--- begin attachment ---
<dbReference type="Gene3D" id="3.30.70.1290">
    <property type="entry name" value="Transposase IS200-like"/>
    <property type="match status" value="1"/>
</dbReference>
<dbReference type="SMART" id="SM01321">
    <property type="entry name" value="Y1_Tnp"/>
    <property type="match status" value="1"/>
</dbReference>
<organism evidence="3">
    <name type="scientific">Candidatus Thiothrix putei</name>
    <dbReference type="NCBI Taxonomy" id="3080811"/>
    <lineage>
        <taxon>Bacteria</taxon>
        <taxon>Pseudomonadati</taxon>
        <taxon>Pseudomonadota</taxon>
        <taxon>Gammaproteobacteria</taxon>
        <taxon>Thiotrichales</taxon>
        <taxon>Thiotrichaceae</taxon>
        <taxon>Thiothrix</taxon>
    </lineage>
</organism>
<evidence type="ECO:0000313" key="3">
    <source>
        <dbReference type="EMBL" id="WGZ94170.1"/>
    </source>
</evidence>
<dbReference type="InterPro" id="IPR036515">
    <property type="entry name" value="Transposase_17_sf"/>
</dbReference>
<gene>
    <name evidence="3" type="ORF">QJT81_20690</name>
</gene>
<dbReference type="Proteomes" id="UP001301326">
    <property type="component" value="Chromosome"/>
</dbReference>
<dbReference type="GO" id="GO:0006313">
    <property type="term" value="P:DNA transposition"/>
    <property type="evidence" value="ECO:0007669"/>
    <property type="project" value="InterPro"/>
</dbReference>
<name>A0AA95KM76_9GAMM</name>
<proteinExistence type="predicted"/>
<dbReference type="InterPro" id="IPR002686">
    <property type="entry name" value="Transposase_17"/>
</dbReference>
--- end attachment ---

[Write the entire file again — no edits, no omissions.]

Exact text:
<dbReference type="Gene3D" id="3.30.70.1290">
    <property type="entry name" value="Transposase IS200-like"/>
    <property type="match status" value="1"/>
</dbReference>
<dbReference type="SMART" id="SM01321">
    <property type="entry name" value="Y1_Tnp"/>
    <property type="match status" value="1"/>
</dbReference>
<organism evidence="3">
    <name type="scientific">Candidatus Thiothrix putei</name>
    <dbReference type="NCBI Taxonomy" id="3080811"/>
    <lineage>
        <taxon>Bacteria</taxon>
        <taxon>Pseudomonadati</taxon>
        <taxon>Pseudomonadota</taxon>
        <taxon>Gammaproteobacteria</taxon>
        <taxon>Thiotrichales</taxon>
        <taxon>Thiotrichaceae</taxon>
        <taxon>Thiothrix</taxon>
    </lineage>
</organism>
<evidence type="ECO:0000313" key="3">
    <source>
        <dbReference type="EMBL" id="WGZ94170.1"/>
    </source>
</evidence>
<dbReference type="InterPro" id="IPR036515">
    <property type="entry name" value="Transposase_17_sf"/>
</dbReference>
<gene>
    <name evidence="3" type="ORF">QJT81_20690</name>
</gene>
<dbReference type="Proteomes" id="UP001301326">
    <property type="component" value="Chromosome"/>
</dbReference>
<dbReference type="GO" id="GO:0006313">
    <property type="term" value="P:DNA transposition"/>
    <property type="evidence" value="ECO:0007669"/>
    <property type="project" value="InterPro"/>
</dbReference>
<name>A0AA95KM76_9GAMM</name>
<proteinExistence type="predicted"/>
<dbReference type="InterPro" id="IPR002686">
    <property type="entry name" value="Transposase_17"/>
</dbReference>